The pandemic has produced its share of surprises, and recently the labor market has been behaving in unexpected ways. You might think that, as the economy continues to recover from a pandemic-induced recession, people would be thankful for their jobs and less likely to risk a career change. Instead of playing it safe, however, a growing number of employees are taking chances and leaving their jobs for something new. In March, the “quit rate” was 2.4%, the highest for that month in twenty years. And in April, it ticked up even higher to 2.7%, or a total of four million, the highest since the Bureau of Labor Statistics began recording these numbers.
There are several factors behind what some are calling “The Great Resignation.” Although remote work was not easy for some during the pandemic, many are now reluctant to give up the increased flexibility they experienced. More significantly, the crisis seems to have prompted many to reflect on and rethink their relationship with their jobs. A growing number are concluding that life is too short to waste on a job that is not fulfilling, and that takes a toll on their health and well-being.
Quit rates have been highest in the retail sector, but turnover in professional and business services has been high as well. The phenomenon has caught the attention of big companies like Microsoft, which conducted a global survey of more than 30,000 employees and found that 41% were considering quitting or changing professions this year.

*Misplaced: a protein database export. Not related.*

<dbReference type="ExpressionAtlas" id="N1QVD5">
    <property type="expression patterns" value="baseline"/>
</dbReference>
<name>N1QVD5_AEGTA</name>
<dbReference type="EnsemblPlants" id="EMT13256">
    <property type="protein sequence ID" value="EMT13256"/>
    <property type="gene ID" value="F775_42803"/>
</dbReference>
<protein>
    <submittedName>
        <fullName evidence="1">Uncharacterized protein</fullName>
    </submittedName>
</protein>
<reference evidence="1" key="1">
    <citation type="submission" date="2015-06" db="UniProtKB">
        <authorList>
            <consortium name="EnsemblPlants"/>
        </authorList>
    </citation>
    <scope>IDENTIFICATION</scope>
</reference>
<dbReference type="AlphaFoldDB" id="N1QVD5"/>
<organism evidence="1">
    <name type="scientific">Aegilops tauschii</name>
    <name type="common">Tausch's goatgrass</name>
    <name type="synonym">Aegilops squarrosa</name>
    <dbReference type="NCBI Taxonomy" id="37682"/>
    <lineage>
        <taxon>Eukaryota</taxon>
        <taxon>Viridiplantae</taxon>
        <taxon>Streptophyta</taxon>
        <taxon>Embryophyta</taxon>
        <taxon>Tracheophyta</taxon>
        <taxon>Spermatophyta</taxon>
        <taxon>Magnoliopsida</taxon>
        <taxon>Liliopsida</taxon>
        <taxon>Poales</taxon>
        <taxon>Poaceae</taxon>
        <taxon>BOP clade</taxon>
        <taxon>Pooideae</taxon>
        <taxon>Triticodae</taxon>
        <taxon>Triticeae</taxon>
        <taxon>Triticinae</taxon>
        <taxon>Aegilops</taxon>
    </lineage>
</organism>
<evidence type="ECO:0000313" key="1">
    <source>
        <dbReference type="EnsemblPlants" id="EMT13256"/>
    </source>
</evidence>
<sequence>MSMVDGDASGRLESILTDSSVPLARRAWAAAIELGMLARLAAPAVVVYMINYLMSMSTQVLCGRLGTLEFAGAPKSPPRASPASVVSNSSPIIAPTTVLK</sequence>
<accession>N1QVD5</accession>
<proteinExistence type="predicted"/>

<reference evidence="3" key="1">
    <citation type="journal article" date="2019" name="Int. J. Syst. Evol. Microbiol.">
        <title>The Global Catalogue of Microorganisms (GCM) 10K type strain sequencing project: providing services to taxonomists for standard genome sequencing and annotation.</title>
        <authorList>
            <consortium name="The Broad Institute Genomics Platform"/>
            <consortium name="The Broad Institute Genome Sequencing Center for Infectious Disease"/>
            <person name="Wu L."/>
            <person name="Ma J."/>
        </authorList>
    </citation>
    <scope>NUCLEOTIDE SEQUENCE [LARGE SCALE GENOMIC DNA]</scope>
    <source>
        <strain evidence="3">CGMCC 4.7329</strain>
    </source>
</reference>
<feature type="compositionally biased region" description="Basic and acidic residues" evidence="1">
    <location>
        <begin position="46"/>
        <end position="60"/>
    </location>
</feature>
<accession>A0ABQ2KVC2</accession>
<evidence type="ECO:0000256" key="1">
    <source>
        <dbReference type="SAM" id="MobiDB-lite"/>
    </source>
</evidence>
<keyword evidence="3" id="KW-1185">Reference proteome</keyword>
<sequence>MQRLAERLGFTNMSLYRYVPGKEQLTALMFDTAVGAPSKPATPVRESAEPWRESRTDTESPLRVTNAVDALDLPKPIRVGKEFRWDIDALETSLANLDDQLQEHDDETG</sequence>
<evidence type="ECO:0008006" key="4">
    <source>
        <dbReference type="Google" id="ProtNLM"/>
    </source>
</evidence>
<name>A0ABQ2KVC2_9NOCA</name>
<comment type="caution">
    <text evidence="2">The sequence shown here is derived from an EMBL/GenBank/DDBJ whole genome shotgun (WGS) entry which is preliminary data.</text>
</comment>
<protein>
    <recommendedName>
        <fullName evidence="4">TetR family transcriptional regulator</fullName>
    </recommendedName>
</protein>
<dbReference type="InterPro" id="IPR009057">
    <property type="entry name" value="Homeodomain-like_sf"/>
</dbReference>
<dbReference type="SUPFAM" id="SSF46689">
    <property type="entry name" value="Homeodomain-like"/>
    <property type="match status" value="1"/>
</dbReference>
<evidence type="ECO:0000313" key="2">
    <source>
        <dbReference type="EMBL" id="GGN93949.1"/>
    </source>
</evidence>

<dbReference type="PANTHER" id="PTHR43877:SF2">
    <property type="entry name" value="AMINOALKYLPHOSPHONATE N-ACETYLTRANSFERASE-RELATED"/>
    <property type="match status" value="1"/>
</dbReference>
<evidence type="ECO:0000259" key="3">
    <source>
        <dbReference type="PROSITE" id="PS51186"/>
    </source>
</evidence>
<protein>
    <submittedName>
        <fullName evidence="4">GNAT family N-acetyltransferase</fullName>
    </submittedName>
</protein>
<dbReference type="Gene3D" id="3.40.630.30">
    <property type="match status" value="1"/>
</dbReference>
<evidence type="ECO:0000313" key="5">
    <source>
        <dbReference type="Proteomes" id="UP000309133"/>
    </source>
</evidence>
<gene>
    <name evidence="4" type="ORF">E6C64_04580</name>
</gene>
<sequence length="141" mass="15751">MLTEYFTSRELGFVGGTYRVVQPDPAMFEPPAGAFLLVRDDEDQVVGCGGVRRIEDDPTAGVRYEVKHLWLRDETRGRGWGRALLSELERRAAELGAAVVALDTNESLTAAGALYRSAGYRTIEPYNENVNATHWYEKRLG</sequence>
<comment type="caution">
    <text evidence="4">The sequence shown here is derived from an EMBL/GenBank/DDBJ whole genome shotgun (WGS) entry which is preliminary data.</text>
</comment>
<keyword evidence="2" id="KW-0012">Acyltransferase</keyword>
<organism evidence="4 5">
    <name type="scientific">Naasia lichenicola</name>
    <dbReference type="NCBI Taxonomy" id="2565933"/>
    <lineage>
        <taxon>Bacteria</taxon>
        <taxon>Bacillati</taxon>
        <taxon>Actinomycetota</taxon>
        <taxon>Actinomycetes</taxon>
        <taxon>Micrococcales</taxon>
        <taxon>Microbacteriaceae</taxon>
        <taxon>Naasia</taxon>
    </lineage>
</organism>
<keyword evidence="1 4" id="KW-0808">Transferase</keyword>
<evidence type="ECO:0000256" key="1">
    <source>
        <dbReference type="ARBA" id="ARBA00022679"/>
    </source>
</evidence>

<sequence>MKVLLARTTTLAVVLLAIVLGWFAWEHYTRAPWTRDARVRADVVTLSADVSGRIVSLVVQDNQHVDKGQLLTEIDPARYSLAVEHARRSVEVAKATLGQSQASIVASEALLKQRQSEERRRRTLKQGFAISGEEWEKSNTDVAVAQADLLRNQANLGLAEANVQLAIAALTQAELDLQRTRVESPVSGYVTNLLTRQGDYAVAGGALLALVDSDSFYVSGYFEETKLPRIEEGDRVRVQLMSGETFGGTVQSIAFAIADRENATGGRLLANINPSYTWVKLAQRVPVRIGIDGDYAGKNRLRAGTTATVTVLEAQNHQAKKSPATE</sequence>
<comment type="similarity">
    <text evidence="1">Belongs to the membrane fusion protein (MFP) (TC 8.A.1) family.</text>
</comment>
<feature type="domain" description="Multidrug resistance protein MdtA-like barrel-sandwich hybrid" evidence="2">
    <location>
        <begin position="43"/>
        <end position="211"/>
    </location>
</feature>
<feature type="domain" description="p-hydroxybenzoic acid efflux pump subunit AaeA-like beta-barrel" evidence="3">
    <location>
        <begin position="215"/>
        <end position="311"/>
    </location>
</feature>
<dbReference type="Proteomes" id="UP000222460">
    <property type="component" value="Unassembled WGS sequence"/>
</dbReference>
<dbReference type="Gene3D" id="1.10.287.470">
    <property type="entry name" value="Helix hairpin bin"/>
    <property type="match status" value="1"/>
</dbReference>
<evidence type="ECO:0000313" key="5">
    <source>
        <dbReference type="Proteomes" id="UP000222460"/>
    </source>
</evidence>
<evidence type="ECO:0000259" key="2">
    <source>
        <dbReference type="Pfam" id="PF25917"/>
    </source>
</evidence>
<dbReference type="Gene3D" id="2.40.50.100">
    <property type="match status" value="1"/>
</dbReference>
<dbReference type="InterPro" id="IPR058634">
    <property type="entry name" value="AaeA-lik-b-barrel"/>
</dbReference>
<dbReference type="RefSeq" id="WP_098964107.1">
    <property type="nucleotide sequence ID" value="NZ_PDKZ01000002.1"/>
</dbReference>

At the very opposite end of the spectrum are those progressive companies that are not only holding on to their people—they are growing their reputation as great places to work. The key to the good and the bad of the current labor market is employee well-being: the focus of my work as an executive coach and corporate wellness consultant. Employees who feel their current job forces them to sacrifice their well-being will continue to consider other options. Conversely, employees who feel their employer values and invests in their well-being will be more loyal than ever, and that deepened commitment will translate into a thriving win-win relationship for both parties.
A litmus test
The pandemic was a kind of litmus test during which companies revealed their true natures. Those companies genuinely committed to their employees’ well-being stepped up their efforts and dug deep, while companies with a toxic culture became even harder to work for. You might think that remote work would reduce the tensions of a dysfunctional workplace, but experts say the opposite is true. “Toxic cultures persist in remote settings,” observes a management professor at Villanova University. “Distance and anonymity can enhance negative behaviors.”
By contrast, Fortune Magazine’s annual 100 Best Companies to Work For list, released in April, showed a very different response to the crisis. These companies “managed not just to muddle through, but to become role models. The takeaway seems clear: Businesses that treat employees well during the toughest of times will attract talent, even when the war for talent heats up.” Companies on the Best Companies to Work For list went out of their way to demonstrate concern for the whole employee, not just the on-the-job employee. These companies realized as many employees have this past year, that it is impossible to be at your best professionally when other aspects of your life are stressed. The best companies responded to the pandemic by partnering with employees to address difficult challenges like caregiving and mental health.